Back to me at the intramural sign-up table. I’m checking out my schedule to see which days would work for me, when the girl next to me says, “oh you look pretty athletic.” Now sometimes for the ladies -but less so for the gents- being described as “athletic” isn’t the compliment it might seem to be. But in this case, the timing was right on – what a great thing to hear when you’re not sure about signing up for a sports team!

So I picked volleyball. I hesitated to sign up mostly because I don’t have those precious years of high-school volleyball experience. My most extensive volleyball training happened in grade six when I was still half a foot taller than most of the boys. This obviously made me a force to be reckoned with (think Owen Wilson in Meet the Parents)! Anyways this little boost of confidence went straight to my head. I hope my teammates can endure my playing; I’ll be sure to let you guys know how it goes!

Another activity I’m keen to do more of? Zumba! I was introduced to this Latin dance fitness class  at that “She’s Got Game” event I mentioned. It turns out U of T offers drop-in Zumba classes at the Athletic Centre! It’s something totally new to me, although I think I could become addicted… check this vid out and then tell me you couldn’t have fun grooving like these guys!!! I will admit when I “Zumba’d” it didn’t look half as coordinated or cool and we didn’t have a water fight, but it was ridiculously fun. Hopefully that’s what counts!

Looking forward to hearing what you’ve got to say, I’d love suggestions, recommendations or just to find out how you guys are getting active on campus!

TTFN (ta ta for now!)

The best-spent year that I could ever imagine

Writing my first-ever blog post for lifeatuoft has been difficult. Really difficult. As a fourth-year, everything seems like my last – my last frosh week, my last chance to take those courses that caught my eye in first year, and – much to the concern of my friends and family – my last chance to “add a third major…. it will be so awesome and I can finish it this year, I promise!

In the wake of all of these endings, there seems to be a chain of beginnings: my first “real” job search, my first taste of the ‘freedom’ of ‘adult’ life, and my first chance to really carve out my place in this world. Before I approach any of these things, however, I feel like it is important to consider what I truly crave from my final year at U of T.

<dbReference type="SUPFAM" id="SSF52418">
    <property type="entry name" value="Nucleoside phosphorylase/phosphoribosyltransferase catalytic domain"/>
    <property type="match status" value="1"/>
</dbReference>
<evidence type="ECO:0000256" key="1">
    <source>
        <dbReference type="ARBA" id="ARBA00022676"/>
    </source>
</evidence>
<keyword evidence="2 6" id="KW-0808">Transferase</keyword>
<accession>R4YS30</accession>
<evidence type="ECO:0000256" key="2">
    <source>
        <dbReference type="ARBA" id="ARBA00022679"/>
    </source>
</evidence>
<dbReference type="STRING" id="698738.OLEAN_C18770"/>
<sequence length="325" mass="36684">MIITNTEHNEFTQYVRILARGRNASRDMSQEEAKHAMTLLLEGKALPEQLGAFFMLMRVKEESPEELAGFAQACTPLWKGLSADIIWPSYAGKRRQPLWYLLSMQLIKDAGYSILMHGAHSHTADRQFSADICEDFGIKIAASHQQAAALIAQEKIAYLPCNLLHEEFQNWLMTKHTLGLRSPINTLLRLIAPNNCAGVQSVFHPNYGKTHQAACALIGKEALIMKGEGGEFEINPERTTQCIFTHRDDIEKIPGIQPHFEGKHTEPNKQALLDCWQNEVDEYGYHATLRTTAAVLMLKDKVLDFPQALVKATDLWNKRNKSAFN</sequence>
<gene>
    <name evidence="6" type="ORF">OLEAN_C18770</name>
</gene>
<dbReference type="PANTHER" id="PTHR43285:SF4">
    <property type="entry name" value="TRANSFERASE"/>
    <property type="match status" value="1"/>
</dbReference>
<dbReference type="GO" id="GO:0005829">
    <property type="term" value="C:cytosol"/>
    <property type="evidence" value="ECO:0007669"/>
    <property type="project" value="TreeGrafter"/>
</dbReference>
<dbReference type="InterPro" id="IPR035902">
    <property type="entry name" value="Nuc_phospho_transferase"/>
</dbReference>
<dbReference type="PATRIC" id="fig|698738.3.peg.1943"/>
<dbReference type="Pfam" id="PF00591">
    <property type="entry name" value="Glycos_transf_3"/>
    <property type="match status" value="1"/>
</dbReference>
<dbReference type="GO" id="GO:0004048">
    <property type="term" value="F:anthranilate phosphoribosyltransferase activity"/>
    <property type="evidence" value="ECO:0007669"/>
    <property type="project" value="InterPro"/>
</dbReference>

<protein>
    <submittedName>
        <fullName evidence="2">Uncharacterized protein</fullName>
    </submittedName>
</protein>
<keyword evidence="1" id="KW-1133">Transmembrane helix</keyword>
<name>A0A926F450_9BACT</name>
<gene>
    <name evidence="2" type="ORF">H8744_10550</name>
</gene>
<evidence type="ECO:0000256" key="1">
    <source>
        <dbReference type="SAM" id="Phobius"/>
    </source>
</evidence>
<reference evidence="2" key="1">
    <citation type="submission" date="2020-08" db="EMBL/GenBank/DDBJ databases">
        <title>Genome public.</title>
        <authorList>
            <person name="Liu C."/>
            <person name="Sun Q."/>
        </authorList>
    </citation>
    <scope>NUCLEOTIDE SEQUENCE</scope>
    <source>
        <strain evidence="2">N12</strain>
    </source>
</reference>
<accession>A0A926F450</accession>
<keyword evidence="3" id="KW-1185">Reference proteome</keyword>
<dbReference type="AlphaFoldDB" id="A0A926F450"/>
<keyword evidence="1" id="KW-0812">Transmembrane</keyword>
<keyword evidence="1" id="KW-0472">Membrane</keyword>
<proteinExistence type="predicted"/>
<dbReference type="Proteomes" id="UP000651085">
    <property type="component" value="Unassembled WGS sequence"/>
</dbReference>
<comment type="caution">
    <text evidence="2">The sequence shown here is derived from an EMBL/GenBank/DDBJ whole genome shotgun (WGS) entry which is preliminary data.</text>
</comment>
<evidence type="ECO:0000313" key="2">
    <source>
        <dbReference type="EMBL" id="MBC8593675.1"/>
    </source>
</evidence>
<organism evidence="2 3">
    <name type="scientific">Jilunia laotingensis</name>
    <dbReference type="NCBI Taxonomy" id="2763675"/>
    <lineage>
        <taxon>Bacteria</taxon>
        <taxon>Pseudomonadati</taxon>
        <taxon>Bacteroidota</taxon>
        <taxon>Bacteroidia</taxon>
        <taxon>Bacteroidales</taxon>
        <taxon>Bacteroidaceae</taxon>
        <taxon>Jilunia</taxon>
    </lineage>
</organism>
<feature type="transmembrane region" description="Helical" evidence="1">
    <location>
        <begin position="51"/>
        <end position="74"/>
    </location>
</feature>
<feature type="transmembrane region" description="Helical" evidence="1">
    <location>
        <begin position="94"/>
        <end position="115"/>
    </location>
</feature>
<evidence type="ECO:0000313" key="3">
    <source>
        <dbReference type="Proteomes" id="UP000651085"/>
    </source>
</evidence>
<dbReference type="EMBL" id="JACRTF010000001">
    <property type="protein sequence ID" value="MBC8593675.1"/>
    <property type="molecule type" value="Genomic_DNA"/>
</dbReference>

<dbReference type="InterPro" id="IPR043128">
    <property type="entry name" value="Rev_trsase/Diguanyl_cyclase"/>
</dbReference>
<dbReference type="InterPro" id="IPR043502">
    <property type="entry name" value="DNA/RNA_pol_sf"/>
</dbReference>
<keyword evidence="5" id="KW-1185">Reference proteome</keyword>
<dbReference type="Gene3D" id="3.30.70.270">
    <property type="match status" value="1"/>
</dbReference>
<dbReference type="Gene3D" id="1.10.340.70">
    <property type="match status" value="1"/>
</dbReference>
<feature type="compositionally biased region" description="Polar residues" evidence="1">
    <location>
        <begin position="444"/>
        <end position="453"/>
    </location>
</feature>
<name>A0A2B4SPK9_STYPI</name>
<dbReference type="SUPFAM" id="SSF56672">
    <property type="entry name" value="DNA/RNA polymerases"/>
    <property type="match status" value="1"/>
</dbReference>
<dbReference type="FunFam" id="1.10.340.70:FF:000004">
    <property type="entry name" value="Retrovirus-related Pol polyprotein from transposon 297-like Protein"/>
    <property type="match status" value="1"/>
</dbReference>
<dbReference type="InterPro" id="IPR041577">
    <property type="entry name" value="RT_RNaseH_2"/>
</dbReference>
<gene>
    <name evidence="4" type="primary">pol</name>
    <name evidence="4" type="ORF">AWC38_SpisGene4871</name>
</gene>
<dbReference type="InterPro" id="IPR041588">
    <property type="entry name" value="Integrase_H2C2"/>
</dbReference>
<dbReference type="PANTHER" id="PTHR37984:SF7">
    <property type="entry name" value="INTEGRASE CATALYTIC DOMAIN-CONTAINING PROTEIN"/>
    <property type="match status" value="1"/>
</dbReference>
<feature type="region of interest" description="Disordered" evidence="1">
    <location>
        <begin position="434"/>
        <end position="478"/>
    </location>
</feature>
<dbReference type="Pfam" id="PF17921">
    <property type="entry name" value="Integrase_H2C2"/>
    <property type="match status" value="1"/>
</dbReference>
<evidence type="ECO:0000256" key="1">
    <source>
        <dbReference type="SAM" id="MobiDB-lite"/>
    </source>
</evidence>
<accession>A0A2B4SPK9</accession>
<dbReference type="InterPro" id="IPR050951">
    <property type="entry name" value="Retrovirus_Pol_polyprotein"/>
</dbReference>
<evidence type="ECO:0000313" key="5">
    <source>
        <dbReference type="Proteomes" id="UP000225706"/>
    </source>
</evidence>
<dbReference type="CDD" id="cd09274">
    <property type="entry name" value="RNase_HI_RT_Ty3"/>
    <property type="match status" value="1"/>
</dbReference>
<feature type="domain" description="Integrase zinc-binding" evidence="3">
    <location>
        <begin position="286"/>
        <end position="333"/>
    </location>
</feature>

In the past three years, I’ve left my small hometown, learned ballet, debated at Yale, lived on the other side of the world, created meaningful scientific research, and learned to speak an obscure foreign language. I need look no further than my Facebook news feed to be amazed, on a daily basis, by the things my friends from school are up to. Studying political theory in France? Working for an NGO in Africa? Learning Indonesian… in Indonesia? Computationally modelling the cellular interactions of our very own bodies? Just another day at U of T! 😉

This school gives us the intellectual space to give and take and create and dream and debate and (admittedly) sometimes struggle, fail, or change our plans. So how do we know when we’re finished – how do we know when we’ve absorbed every possible benefit from our student experience in such a way that after graduation we continue to live the kinds of lives we’ve created here?

The truth is, I don’t know. Since I will be finished my degree requirements in May, I am supposed to walk across the stage in Convocation Hall and right out the door into the great big world outside. Realistically, I’m probably ready. The world is intensely exciting – perhaps now more than ever. There’s a part of me, though, that knows I never did research for CitizenLab, or danced as it rained in King’s College Circle, or marched with the Lady Godiva Memorial “Bnad”, or did anthropological fieldwork, or joined the Underwater Club. There are still experiences I want to have and friends I want to make before I leave.

I hope that my readers and fellow bloggers are a part of this. I hope that we can accept that we are not our majors, that doing something because it will “look good on a resume” completely dodges the point in doing anything at all, and that there is a direct correlation between how afraid you are of trying something and how much you’ll grow if you go for it. I guess it starts, for me and everyone else, by committing to be braver and more interesting than who we ever thought we could be.